The procession, led by bagpipers from the Litchfield Hills Pipe Band, and newly elected Prefects Juliette Gaggini ’20 and Nathaniel Ince ’20, who carried the American flag and the school flag, respectively, stepped off from Bourne Courtyard as students from the freshmen, sophomore and junior classes, followed by the faculty and graduates, made their way across campus.
Madeleine Aitken ’19 of Montclair, New Jersey, delivered the Head Prefect Address, reflecting on an essay recommended by her English teacher, Melissa Schomers. Titled “The Opposite of Loneliness,” it was written by Marina Keegan, who died tragically in a car crash at age 22, just five days after her 2012 graduation from Yale University. In her essay, Keegan defined the idea of the opposite of loneliness this way: “It’s not quite love and it’s not quite community; it’s just this feeling that there are people, and abundance of people, who are in this together. Who are on your team,” Aitken said, noting that when she read Keegan’s essay, “I was struck with a feeling of intense understanding, because I also found the opposite of loneliness somewhere. I found it here.”
“I feel impossibly lucky to have spent three years in a place that has made me feel the opposite of loneliness every single day, in ways big and small. I’ve felt it in traditions, in classes, in co-curriculars, in experiences, in singular moments, in what have and will become memories,” Aitken said. In addition to events such as the All-school Walk, holiday concerts, class trips, dorm dinners and community weekends, Aitken recalled simple moments spent with her best friends “with whom I’ve had my best adventures and made my favorite memories; from whom I’ve learned lessons that have helped me grow as a friend and as a person.”
“These small moments are the ones in which I feel the opposite of loneliness most. The ones where nothing seems important except each other, where no one’s rushing off to do anything, where everyone feels truly happy and comfortable and safe and content,” she said.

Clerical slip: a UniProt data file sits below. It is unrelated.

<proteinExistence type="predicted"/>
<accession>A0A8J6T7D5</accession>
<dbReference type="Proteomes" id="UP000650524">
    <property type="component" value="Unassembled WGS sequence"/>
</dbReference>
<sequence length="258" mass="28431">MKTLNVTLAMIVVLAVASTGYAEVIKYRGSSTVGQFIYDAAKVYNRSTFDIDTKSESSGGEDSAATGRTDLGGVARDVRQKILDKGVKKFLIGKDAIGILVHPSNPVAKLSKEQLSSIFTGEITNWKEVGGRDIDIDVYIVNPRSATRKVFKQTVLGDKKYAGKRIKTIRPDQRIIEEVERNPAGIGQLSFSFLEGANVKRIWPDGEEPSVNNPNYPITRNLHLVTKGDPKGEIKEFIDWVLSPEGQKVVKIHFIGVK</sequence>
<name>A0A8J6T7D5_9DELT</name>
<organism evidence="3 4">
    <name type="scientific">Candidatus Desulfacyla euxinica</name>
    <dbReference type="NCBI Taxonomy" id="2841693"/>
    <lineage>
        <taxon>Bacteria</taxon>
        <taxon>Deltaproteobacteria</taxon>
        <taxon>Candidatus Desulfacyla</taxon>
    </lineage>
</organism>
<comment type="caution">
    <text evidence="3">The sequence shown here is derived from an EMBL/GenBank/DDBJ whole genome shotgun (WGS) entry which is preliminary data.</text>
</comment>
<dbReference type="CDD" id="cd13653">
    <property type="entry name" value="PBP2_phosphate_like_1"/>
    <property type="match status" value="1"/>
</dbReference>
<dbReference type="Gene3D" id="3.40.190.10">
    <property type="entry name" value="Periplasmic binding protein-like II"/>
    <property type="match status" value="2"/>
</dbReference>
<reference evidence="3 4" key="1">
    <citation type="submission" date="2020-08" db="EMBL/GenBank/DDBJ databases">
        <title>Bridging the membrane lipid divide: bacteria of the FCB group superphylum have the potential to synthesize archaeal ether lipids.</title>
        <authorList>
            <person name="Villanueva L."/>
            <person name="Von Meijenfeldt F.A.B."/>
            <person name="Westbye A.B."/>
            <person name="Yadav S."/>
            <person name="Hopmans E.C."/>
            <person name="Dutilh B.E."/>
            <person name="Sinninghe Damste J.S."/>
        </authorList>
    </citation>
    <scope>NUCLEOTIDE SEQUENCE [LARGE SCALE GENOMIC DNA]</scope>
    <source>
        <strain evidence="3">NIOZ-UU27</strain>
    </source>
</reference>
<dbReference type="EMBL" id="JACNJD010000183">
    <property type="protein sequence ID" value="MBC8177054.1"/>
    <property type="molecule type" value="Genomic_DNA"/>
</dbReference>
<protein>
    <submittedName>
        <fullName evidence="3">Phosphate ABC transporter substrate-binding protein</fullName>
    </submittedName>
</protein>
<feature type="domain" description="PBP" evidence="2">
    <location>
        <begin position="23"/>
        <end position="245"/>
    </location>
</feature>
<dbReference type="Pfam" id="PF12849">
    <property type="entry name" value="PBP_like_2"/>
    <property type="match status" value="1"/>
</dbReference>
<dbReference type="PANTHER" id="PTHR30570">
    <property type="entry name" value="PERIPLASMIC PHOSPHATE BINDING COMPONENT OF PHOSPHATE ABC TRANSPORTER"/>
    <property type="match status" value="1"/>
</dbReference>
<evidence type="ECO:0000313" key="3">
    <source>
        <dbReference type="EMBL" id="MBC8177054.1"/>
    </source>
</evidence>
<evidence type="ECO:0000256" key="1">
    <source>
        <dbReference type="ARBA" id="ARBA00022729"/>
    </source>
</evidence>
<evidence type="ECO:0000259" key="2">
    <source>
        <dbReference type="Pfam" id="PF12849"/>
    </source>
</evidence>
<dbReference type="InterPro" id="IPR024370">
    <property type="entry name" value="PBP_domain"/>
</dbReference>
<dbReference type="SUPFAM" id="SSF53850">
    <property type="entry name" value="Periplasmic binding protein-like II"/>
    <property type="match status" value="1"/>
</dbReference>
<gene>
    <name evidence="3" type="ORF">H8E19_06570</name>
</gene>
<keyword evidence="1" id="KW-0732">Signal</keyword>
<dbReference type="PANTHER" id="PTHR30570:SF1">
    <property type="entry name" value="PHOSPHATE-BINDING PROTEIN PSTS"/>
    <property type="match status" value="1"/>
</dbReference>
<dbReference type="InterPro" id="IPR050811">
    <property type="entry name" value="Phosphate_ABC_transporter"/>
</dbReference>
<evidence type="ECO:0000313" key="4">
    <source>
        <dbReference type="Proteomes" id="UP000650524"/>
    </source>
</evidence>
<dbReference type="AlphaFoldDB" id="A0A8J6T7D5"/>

“My greatest hope for us is that when we walk out of this tent today with our diplomas in hand, as we scatter across the globe to attend different colleges and then scatter again to live in different cities and work at different jobs with different people, we stay rooted in what we learned at The Gunnery. Not just what we learned in the classrooms, but what we learned about life – what it is and what it should be – and what we learned about ourselves – who we are and who we want to be,” she concluded.
James Rayhill ’20 infused his Head Prefect-Elect Address with humor and sarcasm, sharing some “helpful” advice he received from his four older siblings, which he solicited against his better judgment. Their top recommendations included: “Don’t take yourself too seriously” and “Don’t let the fear of embarrassment prevent you from pursuing your passions.”
“Be yourself, pursue your passions, and if you do this you will find real friends, people with whom you share many interests, people who you will cherish and love and who will cherish and love you as well,” Rayhill advised the graduating class. “Be yourselves and do not worry about others because frankly, you will find that they do not care. And that way you will be your happiest.”
The Commencement Address was given by Wanji Walcott P’19, Vice Chair of The Gunnery Board of Trustees and Senior Vice President and General Counsel of the PayPal Global Legal team. In her remarks, Walcott, who is a graduate of Middlesex School in Concord, Massachusetts, and received her bachelor’s degree and law degree from Howard University, referenced her own time at boarding school. By the time she graduated from Middlesex, she recalled: “My freshman-year self had grown into a capable young adult and each of my experiences prepared me for the road ahead. My friend group expanded, opportunities seemed endless, my interests had evolved and, perhaps most importantly, my confidence – in myself as a student and as a socially responsible citizen – had grown, thanks to the community of faculty, mentors and classmates I was exposed to during my time at school.”